6) Unaccompanied – by Javier Zamora. Copper Canyon Press.

This is not just another poetry book, but one that takes us on the same journey that Zamora made as a nine year old boy traveling unaccompanied from El Salvador to the United States. Whether you agree or disagree with the current immigration policies, the poetry is simply a human experience and humanizes the whole experience of it all; race, borderland politics, a country left behind and just so much more. It is a profound reading experience.

 

 

 

 

7) Mean – by Myriam Gurba. Coffee House Press.

As you begin to read this book you might think, “Oh just another coming of age story.” But this one that truly stands out. It is filled with wit, truth, and it becomes intoxicating. The author is not afraid to take on the subjects of homophobia, racism, and sexual violence within the Hispanic arena. It is a harsh look into a young person’s view of the world when things go against the grain. Although the book has a solid message, the author uses humor and quick wit to break it all down while experiencing racism in a mostly white town.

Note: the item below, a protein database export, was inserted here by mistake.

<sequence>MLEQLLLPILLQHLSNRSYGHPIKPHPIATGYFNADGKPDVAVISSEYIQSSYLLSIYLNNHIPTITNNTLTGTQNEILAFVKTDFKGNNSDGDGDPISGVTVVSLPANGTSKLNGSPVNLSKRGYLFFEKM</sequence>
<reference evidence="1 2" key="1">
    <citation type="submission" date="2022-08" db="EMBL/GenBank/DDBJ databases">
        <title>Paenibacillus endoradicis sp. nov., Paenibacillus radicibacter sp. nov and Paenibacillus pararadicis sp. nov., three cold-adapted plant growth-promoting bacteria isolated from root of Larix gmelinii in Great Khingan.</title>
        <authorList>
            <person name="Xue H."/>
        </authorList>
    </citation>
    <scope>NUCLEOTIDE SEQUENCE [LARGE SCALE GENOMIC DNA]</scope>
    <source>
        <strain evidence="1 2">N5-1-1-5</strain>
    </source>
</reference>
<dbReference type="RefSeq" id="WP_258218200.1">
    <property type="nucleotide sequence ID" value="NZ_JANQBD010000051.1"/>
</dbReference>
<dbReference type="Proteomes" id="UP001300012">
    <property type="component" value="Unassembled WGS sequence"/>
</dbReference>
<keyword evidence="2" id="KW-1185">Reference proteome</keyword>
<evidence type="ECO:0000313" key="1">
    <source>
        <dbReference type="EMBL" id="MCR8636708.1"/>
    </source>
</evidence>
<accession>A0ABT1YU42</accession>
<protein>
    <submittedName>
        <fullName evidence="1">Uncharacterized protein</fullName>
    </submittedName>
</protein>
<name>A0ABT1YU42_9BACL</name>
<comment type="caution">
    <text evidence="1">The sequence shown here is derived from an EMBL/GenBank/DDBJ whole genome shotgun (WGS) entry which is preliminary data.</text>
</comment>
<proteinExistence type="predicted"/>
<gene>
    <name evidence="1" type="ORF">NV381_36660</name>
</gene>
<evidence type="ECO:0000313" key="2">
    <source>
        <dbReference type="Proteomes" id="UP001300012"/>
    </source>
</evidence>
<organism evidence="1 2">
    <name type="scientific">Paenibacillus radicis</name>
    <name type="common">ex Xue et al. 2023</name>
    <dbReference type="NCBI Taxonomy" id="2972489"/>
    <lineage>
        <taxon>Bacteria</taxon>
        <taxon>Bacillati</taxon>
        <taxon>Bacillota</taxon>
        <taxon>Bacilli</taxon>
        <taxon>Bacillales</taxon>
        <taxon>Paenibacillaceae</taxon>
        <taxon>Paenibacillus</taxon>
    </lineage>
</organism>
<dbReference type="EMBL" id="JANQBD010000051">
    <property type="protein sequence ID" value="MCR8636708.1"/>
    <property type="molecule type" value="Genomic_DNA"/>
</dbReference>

8) In the Country We Love – by Diane Guerrero with Michelle Burford. Henry Holt & Co. Publisher.

The author tells the story of her parent’s deportation and the impacts to her and family and all that is lost. In this political arena of our immigration crisis, it is more poignant than ever. A must read book that will make you reevaluate your perspective on the dreamers and the many immigrants that face deportation and break up of families.

 

 

 

 

 

9) Enchanted Air: Two Cultures, Two Wings: A Memoir – by Margarita Engle. Atheneum Books for Young Readers.

This book won the Pura Belpré Author award, which is not little feat to accomplish. It is the story of a little girl caught between two worlds and the cold war between the United States and Cuba. Her heart lives in Cuba but she resides in Los Angeles. The revolution breaks out in Cuba and this creates much fear for her family who still remains in Cuba. It is a wonderful memoir that depicts two cultures masterfully.

 

 

 

 

10) The Deepest Roots: Finding Food and Community on a Pacific Northwest Island – by Kathleen Alcalá. University of Washington Press.

The setting is mostly focused on a small island of Puget Sound. The author uses this book to depict her pleasures and drawbacks of raising good food in a farming community. She takes a ‘simply’ life and addresses the many problems that currently surround us around farming; climate change, zoning, competition, water, and even touches on Monsanto and their control over the seeding industry. It’s a key book that addresses the many factions of where and how we get our food in the present day. The author has taken a necessary survival product (food), and begins to create more awareness of it’s everyday impacts from various venues.